Simulation of Fracture Processes using Global-Local Approach and Virtual Elements

authored by
Fadi Aldakheel
supervised by
Peter Wriggers

The underlying Habilitation aims to contribute to the research on fracture mechanics of solids across the scales. This active research field is driven by the investigation and development of new methods, processes and technologies applicable to engineering problems with complex material behavior of solids at fracture. It includes mathematically precise formulations of theoretical and computational models with emphasis on continuum physics as well as the development of variation methods and efficient numerical implementations tools. In particular, two directions will be considered in this contribution: (i) the construction of advanced multi-scale techniques and (ii) modern element technologies. On the multi-scale techniques, a robust and efficient Global-Local approach for numerically solving fracture-mechanics problems is developed in the first part of this contribution. This method has the potential to tackle practical field problems in which a large-structure might be considered and fracture propagation is a localized phenomenum. In this regard, failure is analyzed on a lower (Local) scale, while dealing with a purely linear problem on an upper (Global) scale. The modeling of crack formation at the Local scale is achieved in a convenient way by continuum phase-field formulations to fracture, which are based on the regularization of sharp crack discontinuities. For this purpose, a predictor-corrector scheme is designed in which the local domains are dynamically updated during the computation. To cope with different element discretizations at the interface between the two nested scales, a non-matching dual mortar method is formulated. Hence, more regularity is achieved on the interface. The development of advanced discretization schemes accounting for meshes with highly irregular shaped elements and arbitrary number of nodes is the main focus in the second part of this work. To this end, a relatively new method - the virtual element method (VEM) - will be presented here that leads to an exceptional efficient and stable formulation for solving a wide range of boundary value problems in science and engineering. The structure of VEM comprises a term in the weak formulation or the potential density functional in which the unknowns, being sought are replaced by their projection onto a polynomial space. This results in a rank-deficient structure, therefore it is necessary to add a stabilization term to the formulation. The performance of the virtual element method is comparable to using finite elements of higher order. It is even more robust than FEM in case of a severe distortion of the element.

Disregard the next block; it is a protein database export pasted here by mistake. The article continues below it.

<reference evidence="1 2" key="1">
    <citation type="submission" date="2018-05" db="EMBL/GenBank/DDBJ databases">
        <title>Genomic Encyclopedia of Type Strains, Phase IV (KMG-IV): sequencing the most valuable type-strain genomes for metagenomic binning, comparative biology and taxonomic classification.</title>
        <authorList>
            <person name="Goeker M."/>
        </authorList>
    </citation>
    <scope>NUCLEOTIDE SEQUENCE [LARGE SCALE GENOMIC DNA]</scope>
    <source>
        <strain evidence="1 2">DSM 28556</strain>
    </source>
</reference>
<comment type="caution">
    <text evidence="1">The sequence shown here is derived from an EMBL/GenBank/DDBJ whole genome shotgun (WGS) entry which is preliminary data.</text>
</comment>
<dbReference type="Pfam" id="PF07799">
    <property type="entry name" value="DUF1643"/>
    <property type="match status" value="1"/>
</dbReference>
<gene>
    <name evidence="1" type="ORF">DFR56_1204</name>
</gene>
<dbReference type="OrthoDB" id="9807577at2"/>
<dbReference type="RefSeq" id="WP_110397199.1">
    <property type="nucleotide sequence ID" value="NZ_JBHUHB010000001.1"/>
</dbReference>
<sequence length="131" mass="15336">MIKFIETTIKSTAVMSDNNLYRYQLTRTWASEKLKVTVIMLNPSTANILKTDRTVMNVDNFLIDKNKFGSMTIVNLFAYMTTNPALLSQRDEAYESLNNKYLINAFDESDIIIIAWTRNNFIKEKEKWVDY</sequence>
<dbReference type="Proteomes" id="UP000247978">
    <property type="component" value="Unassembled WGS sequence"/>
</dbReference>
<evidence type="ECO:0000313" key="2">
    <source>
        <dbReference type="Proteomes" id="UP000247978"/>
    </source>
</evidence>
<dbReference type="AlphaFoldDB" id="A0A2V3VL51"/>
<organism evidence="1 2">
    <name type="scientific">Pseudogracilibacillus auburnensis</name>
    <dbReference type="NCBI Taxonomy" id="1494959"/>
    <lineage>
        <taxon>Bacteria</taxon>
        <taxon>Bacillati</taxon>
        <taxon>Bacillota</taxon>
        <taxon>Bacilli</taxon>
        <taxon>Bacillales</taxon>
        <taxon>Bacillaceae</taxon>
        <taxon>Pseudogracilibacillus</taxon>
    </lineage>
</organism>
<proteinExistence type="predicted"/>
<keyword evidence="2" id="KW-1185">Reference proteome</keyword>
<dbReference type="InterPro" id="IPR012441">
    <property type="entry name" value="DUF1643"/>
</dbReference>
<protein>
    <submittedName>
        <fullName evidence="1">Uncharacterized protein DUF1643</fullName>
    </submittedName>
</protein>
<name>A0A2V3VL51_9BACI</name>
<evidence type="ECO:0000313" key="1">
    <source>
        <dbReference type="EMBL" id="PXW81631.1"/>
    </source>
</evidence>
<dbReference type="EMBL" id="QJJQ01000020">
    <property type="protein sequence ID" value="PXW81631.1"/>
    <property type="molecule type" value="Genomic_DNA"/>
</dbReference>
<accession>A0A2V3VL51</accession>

Institute of Continuum Mechanics
Habilitation treatise
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